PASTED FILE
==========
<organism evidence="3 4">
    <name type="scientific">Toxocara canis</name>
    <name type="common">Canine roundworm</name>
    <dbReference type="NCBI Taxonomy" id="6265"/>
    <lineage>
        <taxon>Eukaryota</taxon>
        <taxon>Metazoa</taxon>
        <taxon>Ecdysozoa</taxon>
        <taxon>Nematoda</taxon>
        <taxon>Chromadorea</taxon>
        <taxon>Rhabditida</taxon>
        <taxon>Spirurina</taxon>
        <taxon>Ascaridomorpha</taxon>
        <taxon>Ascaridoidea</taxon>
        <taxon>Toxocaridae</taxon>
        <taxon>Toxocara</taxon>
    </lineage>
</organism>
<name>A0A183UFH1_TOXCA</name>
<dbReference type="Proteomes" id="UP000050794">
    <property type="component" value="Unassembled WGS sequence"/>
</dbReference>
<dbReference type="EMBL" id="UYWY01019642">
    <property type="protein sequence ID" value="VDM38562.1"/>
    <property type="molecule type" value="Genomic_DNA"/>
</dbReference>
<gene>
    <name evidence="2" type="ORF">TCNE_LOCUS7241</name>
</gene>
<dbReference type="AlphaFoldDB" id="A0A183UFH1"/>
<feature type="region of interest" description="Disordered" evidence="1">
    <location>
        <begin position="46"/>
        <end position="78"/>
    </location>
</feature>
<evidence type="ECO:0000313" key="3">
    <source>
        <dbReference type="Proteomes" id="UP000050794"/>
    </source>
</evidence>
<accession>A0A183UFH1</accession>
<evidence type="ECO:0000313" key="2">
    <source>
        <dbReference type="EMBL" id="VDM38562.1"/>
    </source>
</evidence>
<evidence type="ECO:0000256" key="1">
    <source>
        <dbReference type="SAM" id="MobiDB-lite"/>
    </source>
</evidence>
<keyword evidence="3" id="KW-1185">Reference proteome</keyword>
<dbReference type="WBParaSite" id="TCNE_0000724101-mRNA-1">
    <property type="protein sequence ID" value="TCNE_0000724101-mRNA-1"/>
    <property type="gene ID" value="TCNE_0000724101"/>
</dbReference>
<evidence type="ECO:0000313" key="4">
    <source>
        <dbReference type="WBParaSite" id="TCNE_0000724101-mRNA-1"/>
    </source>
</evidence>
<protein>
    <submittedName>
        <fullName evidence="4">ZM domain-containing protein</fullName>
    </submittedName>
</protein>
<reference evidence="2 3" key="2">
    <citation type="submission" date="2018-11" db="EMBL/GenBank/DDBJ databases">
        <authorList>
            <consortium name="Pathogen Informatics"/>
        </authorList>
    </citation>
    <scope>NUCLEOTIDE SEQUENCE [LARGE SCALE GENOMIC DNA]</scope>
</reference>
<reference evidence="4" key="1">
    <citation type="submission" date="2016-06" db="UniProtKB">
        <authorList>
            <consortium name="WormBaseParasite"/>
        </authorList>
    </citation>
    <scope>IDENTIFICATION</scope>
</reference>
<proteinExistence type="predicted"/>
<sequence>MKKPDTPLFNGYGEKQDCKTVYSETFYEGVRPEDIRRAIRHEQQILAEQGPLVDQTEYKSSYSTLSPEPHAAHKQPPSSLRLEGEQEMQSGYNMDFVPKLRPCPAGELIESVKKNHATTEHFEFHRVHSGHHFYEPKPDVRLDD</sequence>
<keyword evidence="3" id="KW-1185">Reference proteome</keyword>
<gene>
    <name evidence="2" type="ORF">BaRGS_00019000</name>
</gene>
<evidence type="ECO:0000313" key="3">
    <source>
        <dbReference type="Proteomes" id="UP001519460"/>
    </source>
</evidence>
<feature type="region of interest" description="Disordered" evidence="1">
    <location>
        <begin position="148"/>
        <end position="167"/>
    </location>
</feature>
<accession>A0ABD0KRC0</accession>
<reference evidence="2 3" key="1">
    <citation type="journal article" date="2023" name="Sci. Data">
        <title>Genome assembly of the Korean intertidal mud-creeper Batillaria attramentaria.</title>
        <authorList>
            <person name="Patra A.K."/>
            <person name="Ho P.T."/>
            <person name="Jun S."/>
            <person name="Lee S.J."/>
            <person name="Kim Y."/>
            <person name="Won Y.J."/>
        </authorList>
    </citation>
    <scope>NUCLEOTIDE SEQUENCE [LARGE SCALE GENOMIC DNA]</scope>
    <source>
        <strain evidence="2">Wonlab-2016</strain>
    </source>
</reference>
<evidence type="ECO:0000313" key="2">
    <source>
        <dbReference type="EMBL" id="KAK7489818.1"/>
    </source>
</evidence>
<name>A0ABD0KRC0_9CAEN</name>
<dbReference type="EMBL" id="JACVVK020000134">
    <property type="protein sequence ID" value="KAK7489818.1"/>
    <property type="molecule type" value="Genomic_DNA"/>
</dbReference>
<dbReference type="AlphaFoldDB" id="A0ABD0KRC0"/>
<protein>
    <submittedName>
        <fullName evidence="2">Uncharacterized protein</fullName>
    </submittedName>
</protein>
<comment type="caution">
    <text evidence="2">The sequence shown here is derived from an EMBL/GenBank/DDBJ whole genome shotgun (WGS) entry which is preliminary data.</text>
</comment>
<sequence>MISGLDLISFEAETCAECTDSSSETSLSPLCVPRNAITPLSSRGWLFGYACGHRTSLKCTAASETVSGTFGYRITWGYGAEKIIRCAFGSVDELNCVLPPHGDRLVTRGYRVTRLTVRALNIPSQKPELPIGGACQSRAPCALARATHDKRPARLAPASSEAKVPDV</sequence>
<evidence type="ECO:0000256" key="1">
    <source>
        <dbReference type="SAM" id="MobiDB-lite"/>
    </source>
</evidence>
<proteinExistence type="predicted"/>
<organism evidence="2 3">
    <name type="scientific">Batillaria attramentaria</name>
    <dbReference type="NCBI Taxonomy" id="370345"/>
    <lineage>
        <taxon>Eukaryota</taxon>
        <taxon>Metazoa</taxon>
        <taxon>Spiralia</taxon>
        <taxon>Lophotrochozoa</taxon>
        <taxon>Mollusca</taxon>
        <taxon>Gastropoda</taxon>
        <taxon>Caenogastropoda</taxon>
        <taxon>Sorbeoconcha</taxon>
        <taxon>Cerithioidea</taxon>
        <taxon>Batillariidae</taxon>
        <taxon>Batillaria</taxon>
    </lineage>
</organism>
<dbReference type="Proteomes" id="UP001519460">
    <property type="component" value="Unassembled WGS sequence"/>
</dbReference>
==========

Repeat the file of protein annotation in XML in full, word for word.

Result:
<organism evidence="3 4">
    <name type="scientific">Toxocara canis</name>
    <name type="common">Canine roundworm</name>
    <dbReference type="NCBI Taxonomy" id="6265"/>
    <lineage>
        <taxon>Eukaryota</taxon>
        <taxon>Metazoa</taxon>
        <taxon>Ecdysozoa</taxon>
        <taxon>Nematoda</taxon>
        <taxon>Chromadorea</taxon>
        <taxon>Rhabditida</taxon>
        <taxon>Spirurina</taxon>
        <taxon>Ascaridomorpha</taxon>
        <taxon>Ascaridoidea</taxon>
        <taxon>Toxocaridae</taxon>
        <taxon>Toxocara</taxon>
    </lineage>
</organism>
<name>A0A183UFH1_TOXCA</name>
<dbReference type="Proteomes" id="UP000050794">
    <property type="component" value="Unassembled WGS sequence"/>
</dbReference>
<dbReference type="EMBL" id="UYWY01019642">
    <property type="protein sequence ID" value="VDM38562.1"/>
    <property type="molecule type" value="Genomic_DNA"/>
</dbReference>
<gene>
    <name evidence="2" type="ORF">TCNE_LOCUS7241</name>
</gene>
<dbReference type="AlphaFoldDB" id="A0A183UFH1"/>
<feature type="region of interest" description="Disordered" evidence="1">
    <location>
        <begin position="46"/>
        <end position="78"/>
    </location>
</feature>
<evidence type="ECO:0000313" key="3">
    <source>
        <dbReference type="Proteomes" id="UP000050794"/>
    </source>
</evidence>
<accession>A0A183UFH1</accession>
<evidence type="ECO:0000313" key="2">
    <source>
        <dbReference type="EMBL" id="VDM38562.1"/>
    </source>
</evidence>
<evidence type="ECO:0000256" key="1">
    <source>
        <dbReference type="SAM" id="MobiDB-lite"/>
    </source>
</evidence>
<keyword evidence="3" id="KW-1185">Reference proteome</keyword>
<dbReference type="WBParaSite" id="TCNE_0000724101-mRNA-1">
    <property type="protein sequence ID" value="TCNE_0000724101-mRNA-1"/>
    <property type="gene ID" value="TCNE_0000724101"/>
</dbReference>
<evidence type="ECO:0000313" key="4">
    <source>
        <dbReference type="WBParaSite" id="TCNE_0000724101-mRNA-1"/>
    </source>
</evidence>
<protein>
    <submittedName>
        <fullName evidence="4">ZM domain-containing protein</fullName>
    </submittedName>
</protein>
<reference evidence="2 3" key="2">
    <citation type="submission" date="2018-11" db="EMBL/GenBank/DDBJ databases">
        <authorList>
            <consortium name="Pathogen Informatics"/>
        </authorList>
    </citation>
    <scope>NUCLEOTIDE SEQUENCE [LARGE SCALE GENOMIC DNA]</scope>
</reference>
<reference evidence="4" key="1">
    <citation type="submission" date="2016-06" db="UniProtKB">
        <authorList>
            <consortium name="WormBaseParasite"/>
        </authorList>
    </citation>
    <scope>IDENTIFICATION</scope>
</reference>
<proteinExistence type="predicted"/>
<sequence>MKKPDTPLFNGYGEKQDCKTVYSETFYEGVRPEDIRRAIRHEQQILAEQGPLVDQTEYKSSYSTLSPEPHAAHKQPPSSLRLEGEQEMQSGYNMDFVPKLRPCPAGELIESVKKNHATTEHFEFHRVHSGHHFYEPKPDVRLDD</sequence>
<keyword evidence="3" id="KW-1185">Reference proteome</keyword>
<gene>
    <name evidence="2" type="ORF">BaRGS_00019000</name>
</gene>
<evidence type="ECO:0000313" key="3">
    <source>
        <dbReference type="Proteomes" id="UP001519460"/>
    </source>
</evidence>
<feature type="region of interest" description="Disordered" evidence="1">
    <location>
        <begin position="148"/>
        <end position="167"/>
    </location>
</feature>
<accession>A0ABD0KRC0</accession>
<reference evidence="2 3" key="1">
    <citation type="journal article" date="2023" name="Sci. Data">
        <title>Genome assembly of the Korean intertidal mud-creeper Batillaria attramentaria.</title>
        <authorList>
            <person name="Patra A.K."/>
            <person name="Ho P.T."/>
            <person name="Jun S."/>
            <person name="Lee S.J."/>
            <person name="Kim Y."/>
            <person name="Won Y.J."/>
        </authorList>
    </citation>
    <scope>NUCLEOTIDE SEQUENCE [LARGE SCALE GENOMIC DNA]</scope>
    <source>
        <strain evidence="2">Wonlab-2016</strain>
    </source>
</reference>
<evidence type="ECO:0000313" key="2">
    <source>
        <dbReference type="EMBL" id="KAK7489818.1"/>
    </source>
</evidence>
<name>A0ABD0KRC0_9CAEN</name>
<dbReference type="EMBL" id="JACVVK020000134">
    <property type="protein sequence ID" value="KAK7489818.1"/>
    <property type="molecule type" value="Genomic_DNA"/>
</dbReference>
<dbReference type="AlphaFoldDB" id="A0ABD0KRC0"/>
<protein>
    <submittedName>
        <fullName evidence="2">Uncharacterized protein</fullName>
    </submittedName>
</protein>
<comment type="caution">
    <text evidence="2">The sequence shown here is derived from an EMBL/GenBank/DDBJ whole genome shotgun (WGS) entry which is preliminary data.</text>
</comment>
<sequence>MISGLDLISFEAETCAECTDSSSETSLSPLCVPRNAITPLSSRGWLFGYACGHRTSLKCTAASETVSGTFGYRITWGYGAEKIIRCAFGSVDELNCVLPPHGDRLVTRGYRVTRLTVRALNIPSQKPELPIGGACQSRAPCALARATHDKRPARLAPASSEAKVPDV</sequence>
<evidence type="ECO:0000256" key="1">
    <source>
        <dbReference type="SAM" id="MobiDB-lite"/>
    </source>
</evidence>
<proteinExistence type="predicted"/>
<organism evidence="2 3">
    <name type="scientific">Batillaria attramentaria</name>
    <dbReference type="NCBI Taxonomy" id="370345"/>
    <lineage>
        <taxon>Eukaryota</taxon>
        <taxon>Metazoa</taxon>
        <taxon>Spiralia</taxon>
        <taxon>Lophotrochozoa</taxon>
        <taxon>Mollusca</taxon>
        <taxon>Gastropoda</taxon>
        <taxon>Caenogastropoda</taxon>
        <taxon>Sorbeoconcha</taxon>
        <taxon>Cerithioidea</taxon>
        <taxon>Batillariidae</taxon>
        <taxon>Batillaria</taxon>
    </lineage>
</organism>
<dbReference type="Proteomes" id="UP001519460">
    <property type="component" value="Unassembled WGS sequence"/>
</dbReference>